While the court ruled that Indians, regardless of whether they were Caucasian, did not enter popular understandings of "white," it did not specify what sort of nonwhites they were. They could not be deemed black. Legally, that category referred to native-born persons of African descent who were citizens under the fourteenth amendment. Within the black-white framework, then, early Indian immigrants were racialized as a group that was neither white nor black so that they could be deprived of rights enjoyed by whites and formally granted to blacks-who could not, however, exercise them in practice in the Jim Crow South. These race-based denials of rights continued until 1946. That year, despite some opposition, residents of Indian descent in the United States were made eligible for citizenship in recognition of British India's efforts in World War II.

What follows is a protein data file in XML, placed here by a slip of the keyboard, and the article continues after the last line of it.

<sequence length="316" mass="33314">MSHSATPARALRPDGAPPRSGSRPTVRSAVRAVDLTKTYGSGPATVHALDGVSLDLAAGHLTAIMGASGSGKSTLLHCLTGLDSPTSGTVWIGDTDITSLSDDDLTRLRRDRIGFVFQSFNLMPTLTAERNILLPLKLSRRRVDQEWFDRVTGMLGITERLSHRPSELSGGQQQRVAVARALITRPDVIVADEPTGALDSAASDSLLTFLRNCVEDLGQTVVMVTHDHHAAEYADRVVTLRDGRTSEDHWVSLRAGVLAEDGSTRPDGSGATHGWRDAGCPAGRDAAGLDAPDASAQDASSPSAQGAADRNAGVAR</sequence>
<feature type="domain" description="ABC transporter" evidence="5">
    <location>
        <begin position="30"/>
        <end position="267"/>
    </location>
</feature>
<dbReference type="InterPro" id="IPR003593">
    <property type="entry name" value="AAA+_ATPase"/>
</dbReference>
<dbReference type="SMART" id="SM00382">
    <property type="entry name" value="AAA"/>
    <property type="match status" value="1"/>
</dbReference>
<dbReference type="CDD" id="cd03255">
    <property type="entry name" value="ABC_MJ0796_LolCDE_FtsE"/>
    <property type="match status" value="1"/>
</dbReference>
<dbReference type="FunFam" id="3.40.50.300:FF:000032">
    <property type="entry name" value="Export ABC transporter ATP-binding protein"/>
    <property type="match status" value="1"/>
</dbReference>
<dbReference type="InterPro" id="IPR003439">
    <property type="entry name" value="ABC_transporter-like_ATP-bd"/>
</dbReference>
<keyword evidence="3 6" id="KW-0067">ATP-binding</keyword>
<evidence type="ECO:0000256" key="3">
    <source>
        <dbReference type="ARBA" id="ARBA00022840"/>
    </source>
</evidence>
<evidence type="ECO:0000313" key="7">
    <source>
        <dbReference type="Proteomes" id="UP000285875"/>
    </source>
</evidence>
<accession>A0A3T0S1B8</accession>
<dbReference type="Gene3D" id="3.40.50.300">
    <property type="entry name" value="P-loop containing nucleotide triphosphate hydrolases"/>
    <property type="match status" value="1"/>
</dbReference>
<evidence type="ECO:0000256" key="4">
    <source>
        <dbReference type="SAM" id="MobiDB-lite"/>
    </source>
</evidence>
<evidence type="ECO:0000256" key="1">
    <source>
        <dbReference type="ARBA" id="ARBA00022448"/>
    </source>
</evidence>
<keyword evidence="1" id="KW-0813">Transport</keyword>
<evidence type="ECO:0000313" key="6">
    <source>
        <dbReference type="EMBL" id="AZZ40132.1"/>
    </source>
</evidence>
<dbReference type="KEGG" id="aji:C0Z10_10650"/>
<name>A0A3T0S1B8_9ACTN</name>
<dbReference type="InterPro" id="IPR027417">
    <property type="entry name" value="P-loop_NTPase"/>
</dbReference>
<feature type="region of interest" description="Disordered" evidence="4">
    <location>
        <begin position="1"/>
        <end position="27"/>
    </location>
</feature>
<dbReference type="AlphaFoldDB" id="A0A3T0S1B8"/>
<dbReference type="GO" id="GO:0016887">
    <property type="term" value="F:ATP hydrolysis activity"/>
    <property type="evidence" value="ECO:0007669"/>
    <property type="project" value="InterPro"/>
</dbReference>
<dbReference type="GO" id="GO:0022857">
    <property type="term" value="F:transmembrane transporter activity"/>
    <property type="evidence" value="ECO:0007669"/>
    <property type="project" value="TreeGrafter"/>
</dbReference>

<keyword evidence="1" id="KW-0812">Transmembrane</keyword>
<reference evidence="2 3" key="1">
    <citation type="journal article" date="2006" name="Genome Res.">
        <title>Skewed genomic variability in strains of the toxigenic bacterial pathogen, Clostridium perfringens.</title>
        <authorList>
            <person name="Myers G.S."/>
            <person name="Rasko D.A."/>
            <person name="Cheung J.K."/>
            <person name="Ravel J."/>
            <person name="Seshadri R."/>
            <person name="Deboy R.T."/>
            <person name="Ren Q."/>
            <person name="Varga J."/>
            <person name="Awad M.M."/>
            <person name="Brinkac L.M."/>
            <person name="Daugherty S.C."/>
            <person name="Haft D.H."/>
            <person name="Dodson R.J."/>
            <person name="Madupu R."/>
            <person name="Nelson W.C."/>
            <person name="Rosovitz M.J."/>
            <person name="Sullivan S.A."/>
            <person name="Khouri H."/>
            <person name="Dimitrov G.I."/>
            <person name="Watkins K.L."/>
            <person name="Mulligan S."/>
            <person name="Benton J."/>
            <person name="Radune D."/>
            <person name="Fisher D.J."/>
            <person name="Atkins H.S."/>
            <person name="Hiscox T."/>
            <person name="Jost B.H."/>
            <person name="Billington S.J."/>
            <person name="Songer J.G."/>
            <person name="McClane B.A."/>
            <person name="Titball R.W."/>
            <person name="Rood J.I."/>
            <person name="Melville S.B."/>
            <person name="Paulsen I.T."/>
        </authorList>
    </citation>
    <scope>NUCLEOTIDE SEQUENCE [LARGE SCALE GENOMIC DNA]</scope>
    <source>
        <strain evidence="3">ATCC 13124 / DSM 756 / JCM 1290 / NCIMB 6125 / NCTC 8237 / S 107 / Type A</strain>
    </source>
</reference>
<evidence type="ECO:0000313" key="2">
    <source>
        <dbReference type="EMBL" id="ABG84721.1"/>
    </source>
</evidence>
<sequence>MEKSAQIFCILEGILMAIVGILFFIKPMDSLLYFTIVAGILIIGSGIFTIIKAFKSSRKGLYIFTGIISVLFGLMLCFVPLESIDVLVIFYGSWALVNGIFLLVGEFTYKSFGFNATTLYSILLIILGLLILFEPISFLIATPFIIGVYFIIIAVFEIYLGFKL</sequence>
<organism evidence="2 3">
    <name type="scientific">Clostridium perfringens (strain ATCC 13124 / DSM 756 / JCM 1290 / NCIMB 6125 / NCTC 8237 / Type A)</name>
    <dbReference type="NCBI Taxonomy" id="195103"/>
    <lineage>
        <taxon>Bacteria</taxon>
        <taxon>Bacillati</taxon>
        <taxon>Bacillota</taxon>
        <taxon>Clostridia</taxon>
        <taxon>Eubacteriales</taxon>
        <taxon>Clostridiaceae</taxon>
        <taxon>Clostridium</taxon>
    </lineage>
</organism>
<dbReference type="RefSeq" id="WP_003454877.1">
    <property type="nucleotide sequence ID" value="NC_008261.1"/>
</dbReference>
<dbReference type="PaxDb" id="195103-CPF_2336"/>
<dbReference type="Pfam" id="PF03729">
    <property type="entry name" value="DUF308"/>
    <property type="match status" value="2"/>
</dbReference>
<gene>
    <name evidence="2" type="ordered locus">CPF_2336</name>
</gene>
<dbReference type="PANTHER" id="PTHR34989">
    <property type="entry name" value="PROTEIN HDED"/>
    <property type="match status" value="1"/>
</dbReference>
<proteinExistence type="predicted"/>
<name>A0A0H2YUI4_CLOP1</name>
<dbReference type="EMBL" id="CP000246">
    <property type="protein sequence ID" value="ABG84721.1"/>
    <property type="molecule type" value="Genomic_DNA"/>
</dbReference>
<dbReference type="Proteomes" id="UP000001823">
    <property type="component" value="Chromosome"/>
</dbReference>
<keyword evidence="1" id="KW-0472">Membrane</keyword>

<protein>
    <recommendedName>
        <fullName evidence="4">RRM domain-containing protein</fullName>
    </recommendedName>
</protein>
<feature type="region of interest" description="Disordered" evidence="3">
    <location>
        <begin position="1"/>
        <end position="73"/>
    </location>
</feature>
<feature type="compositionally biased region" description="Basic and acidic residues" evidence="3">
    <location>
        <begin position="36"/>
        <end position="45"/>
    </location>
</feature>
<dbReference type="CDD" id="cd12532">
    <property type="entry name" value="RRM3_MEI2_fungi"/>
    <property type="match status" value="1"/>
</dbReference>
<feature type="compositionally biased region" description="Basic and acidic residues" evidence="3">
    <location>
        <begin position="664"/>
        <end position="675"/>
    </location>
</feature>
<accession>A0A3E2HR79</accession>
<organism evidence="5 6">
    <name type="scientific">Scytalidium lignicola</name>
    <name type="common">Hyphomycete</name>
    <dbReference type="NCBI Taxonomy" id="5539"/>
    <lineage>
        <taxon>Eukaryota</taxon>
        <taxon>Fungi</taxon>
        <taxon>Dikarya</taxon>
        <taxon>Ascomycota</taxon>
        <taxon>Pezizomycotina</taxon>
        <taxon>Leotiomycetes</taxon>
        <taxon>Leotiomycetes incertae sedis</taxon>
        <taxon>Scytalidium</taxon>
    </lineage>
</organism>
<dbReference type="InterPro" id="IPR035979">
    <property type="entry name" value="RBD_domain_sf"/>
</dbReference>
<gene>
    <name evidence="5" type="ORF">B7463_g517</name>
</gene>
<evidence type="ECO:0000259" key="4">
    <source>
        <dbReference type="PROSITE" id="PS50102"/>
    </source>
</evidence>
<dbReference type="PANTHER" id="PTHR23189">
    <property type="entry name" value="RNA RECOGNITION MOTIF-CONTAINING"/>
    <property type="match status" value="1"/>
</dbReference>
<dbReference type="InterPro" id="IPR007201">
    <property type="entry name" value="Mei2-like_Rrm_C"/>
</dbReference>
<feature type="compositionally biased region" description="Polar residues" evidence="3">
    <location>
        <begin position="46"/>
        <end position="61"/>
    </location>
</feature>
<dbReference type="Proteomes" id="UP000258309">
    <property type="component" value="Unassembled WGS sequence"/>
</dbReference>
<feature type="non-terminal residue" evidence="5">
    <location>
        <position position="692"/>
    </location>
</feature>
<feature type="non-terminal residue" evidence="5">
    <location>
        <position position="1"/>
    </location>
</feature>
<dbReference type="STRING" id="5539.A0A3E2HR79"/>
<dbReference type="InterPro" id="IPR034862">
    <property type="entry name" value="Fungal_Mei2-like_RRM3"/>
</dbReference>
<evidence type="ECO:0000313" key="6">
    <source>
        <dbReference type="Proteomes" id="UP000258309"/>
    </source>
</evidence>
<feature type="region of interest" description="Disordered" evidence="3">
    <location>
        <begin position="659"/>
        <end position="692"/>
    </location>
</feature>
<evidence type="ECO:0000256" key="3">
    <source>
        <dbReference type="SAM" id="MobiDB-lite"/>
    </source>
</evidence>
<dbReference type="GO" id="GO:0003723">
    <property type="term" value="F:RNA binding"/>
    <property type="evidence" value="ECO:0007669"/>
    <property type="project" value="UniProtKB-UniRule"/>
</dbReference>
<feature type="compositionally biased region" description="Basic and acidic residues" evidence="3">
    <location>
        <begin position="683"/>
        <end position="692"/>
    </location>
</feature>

In the four decades following Thind, the census consistently categorized Indians as nonwhite but kept changing the group's nomenclature. Tracking the changes in the categories specified in the census race question reveals how this legal-bureaucratic process reconstructed race. Indians appeared in the census of both 1920 and 1930 as "Hindu" and were counted under "All other" races (U.S. Bureau of the Census 1921, 29, table 1 n.1; 1933, 32, table 4 n.1). Rather than referring to religion, "Hindu" in public discourse was a racialized term that implied that these immigrants were backward and unassimilable-in short, the irreducible racial other (Haney-López 1996, 87-88, 93; Leonard 1992, 24). The 1940 census listed "Hindu" separately along with Chinese, Japanese, and Filipino (U.S. Bureau of the Census 1943, 5, table 1). After 1940, the term "Hindu" lost its currency until 1960. The 1950 U.S. census summary (1953) made no reference to Indian immigrants. But the 1950 California census, in its definition of "race and color," replaced "Hindu" with "Asiatic Indians" and counted them among "all other" races (U.S. Bureau of the Census 1952). The U.S. 1960 summary (1964, xlii) in its definition of terms called immigrants of Indian descent "Asian Indians," and stated that they would fall under the residual category of " 'all other' races." The term "Hindu" reappeared in the Census Bureau's instruction to enumerators in an attempt to distinguish "Asian Indians" from Native Americans. The instructions read: "Indians-For persons originating in India (except those of European stock), mark 'Other' and specify as 'Hindu.' If there is an entry of 'Indian' on the Advanced Census Report be sure you know whether the person is an American Indian or an Asian Indian" (1964, cxiii). In 1965 Congress lifted racial quotas imposed on immigration. This event inaugurated a new period of inflow that overwhelmingly came from Asia, with India being a top sending country.